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Early impacts of the COVID-19 pandemic on mental health care and on people with mental health conditions: framework synthesis of international experiences and responses

Authors
  • Sheridan Rains, Luke1
  • Johnson, Sonia1, 2
  • Barnett, Phoebe1
  • Steare, Thomas1
  • Needle, Justin J.3
  • Carr, Sarah4, 1
  • Lever Taylor, Billie1
  • Bentivegna, Francesca1
  • Edbrooke-Childs, Julian5
  • Scott, Hannah Rachel1
  • Rees, Jessica1
  • Shah, Prisha1
  • Lomani, Jo1, 6
  • Chipp, Beverley1
  • Barber, Nick1
  • Dedat, Zainab1
  • Oram, Sian7
  • Morant, Nicola1
  • Simpson, Alan7, 8
  • Papamichail, Alexia
  • And 47 more
  • 1 University College London,
  • 2 Camden and Islington NHS Foundation Trust,
  • 3 City, University of London,
  • 4 University of Birmingham,
  • 5 University College London and Anna Freud National Centre for Children and Families,
  • 6 St George’s, University of London,
  • 7 King’s College London,
  • 8 Department of Mental Health Nursing, Florence Nightingale Faculty of Nursing, Midwifery and Palliative Care, London, UK
Type
Published Article
Journal
Social Psychiatry and Psychiatric Epidemiology
Publisher
Springer Berlin Heidelberg
Publication Date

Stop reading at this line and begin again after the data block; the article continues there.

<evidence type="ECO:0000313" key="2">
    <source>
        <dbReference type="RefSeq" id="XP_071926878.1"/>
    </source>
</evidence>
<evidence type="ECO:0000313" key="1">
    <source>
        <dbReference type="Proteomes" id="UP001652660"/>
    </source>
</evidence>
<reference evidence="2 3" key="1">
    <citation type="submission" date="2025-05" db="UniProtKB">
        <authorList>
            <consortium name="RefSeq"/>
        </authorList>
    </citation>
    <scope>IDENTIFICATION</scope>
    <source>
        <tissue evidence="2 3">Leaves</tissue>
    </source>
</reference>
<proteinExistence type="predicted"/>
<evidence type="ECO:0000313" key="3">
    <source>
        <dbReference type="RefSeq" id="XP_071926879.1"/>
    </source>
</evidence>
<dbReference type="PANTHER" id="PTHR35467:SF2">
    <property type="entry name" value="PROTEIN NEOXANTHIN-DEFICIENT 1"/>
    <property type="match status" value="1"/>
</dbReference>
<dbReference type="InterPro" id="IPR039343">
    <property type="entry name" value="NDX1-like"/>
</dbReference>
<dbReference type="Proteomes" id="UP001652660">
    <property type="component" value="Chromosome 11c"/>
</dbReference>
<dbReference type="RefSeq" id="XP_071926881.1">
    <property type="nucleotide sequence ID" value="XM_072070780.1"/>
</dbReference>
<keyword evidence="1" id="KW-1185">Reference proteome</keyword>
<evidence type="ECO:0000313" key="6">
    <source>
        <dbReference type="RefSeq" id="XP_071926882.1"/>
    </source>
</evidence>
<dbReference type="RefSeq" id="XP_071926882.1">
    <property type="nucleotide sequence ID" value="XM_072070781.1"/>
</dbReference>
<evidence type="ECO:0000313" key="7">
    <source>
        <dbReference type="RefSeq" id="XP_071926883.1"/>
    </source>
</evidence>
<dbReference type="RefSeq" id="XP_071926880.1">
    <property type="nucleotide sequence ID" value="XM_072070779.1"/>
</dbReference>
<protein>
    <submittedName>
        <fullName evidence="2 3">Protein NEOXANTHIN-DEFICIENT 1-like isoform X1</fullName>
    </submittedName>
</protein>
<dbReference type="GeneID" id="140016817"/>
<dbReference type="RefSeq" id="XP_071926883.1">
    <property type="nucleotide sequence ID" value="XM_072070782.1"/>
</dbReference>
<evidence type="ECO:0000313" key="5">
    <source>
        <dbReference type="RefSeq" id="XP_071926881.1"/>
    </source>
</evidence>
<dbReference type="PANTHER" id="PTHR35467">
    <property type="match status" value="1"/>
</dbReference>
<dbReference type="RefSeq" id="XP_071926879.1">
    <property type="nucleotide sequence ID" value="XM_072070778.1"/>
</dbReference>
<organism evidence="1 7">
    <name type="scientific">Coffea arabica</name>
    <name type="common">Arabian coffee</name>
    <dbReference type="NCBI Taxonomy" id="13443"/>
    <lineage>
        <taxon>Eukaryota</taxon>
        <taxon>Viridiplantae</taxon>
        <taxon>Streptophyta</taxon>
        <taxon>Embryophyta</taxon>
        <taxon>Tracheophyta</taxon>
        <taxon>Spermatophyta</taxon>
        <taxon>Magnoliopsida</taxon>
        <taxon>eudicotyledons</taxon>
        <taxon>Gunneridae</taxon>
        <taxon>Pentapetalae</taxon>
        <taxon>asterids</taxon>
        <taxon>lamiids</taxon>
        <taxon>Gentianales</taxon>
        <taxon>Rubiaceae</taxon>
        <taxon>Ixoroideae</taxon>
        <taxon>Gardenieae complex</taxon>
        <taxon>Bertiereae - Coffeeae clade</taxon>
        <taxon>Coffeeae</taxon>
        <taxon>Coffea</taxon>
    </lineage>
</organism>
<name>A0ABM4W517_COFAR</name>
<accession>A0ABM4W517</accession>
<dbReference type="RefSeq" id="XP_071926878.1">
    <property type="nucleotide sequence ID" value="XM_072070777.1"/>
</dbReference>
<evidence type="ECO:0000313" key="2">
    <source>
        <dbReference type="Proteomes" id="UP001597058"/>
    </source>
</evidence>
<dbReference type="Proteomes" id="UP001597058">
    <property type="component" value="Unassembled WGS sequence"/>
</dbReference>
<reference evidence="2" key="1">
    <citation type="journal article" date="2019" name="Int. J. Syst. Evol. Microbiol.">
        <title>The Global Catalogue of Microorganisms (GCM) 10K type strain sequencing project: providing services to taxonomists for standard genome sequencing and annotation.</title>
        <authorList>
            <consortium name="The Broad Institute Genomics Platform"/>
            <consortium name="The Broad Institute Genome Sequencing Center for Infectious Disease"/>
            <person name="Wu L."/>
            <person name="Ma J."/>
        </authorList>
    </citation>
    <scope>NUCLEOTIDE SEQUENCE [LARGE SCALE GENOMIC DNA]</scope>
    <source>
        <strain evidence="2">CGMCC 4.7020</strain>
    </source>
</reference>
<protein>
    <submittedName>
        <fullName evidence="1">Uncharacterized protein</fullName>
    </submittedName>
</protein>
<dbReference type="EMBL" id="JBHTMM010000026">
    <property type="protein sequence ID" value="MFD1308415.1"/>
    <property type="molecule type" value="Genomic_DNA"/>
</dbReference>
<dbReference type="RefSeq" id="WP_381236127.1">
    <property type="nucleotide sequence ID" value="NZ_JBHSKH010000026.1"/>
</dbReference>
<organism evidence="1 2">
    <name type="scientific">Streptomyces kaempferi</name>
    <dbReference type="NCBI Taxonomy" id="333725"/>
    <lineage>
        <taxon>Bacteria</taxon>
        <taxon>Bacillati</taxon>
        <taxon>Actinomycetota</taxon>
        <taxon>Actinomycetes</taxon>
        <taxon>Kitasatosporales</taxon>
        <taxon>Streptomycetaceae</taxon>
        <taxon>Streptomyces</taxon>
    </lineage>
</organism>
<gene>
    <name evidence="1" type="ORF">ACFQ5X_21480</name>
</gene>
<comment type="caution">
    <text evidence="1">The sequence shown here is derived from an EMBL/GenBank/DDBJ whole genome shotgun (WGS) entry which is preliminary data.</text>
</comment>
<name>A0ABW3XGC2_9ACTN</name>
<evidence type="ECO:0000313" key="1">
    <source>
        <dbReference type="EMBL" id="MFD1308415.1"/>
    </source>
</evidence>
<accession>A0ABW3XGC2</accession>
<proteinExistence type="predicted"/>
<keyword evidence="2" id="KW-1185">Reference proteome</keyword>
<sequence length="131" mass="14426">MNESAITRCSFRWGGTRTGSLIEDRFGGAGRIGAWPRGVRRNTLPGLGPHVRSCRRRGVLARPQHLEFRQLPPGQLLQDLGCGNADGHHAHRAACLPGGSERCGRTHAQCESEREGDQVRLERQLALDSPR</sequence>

Aug 17, 2020
Pages
1–12
Identifiers
DOI: 10.1007/s00127-020-01924-7
PMID: 32804258
PMCID: PMC7429938
Source
PubMed Central
Keywords
License
Unknown

Abstract

Purpose The COVID-19 pandemic has many potential impacts on people with mental health conditions and on mental health care, including direct consequences of infection, effects of infection control measures and subsequent societal changes. We aimed to map early impacts of the pandemic on people with pre-existing mental health conditions and services they use, and to identify individual and service-level strategies adopted to manage these. Methods We searched for relevant material in the public domain published before 30 April 2020, including papers in scientific and professional journals, published first person accounts, media articles, and publications by governments, charities and professional associations. Search languages were English, French, German, Italian, Spanish, and Mandarin Chinese. Relevant content was retrieved and summarised via a rapid qualitative framework synthesis approach. Results We found 872 eligible sources from 28 countries. Most documented observations and experiences rather than reporting research data. We found many reports of deteriorations in symptoms, and of impacts of loneliness and social isolation and of lack of access to services and resources, but sometimes also of resilience, effective self-management and peer support. Immediate service challenges related to controlling infection, especially in inpatient and residential settings, and establishing remote working, especially in the community. We summarise reports of swiftly implemented adaptations and innovations, but also of pressing ethical challenges and concerns for the future. Conclusion Our analysis captures the range of stakeholder perspectives and experiences publicly reported in the early stages of the COVID-19 pandemic in several countries. We identify potential foci for service planning and research. Electronic supplementary material The online version of this article (10.1007/s00127-020-01924-7) contains supplementary material, which is available to authorized users.

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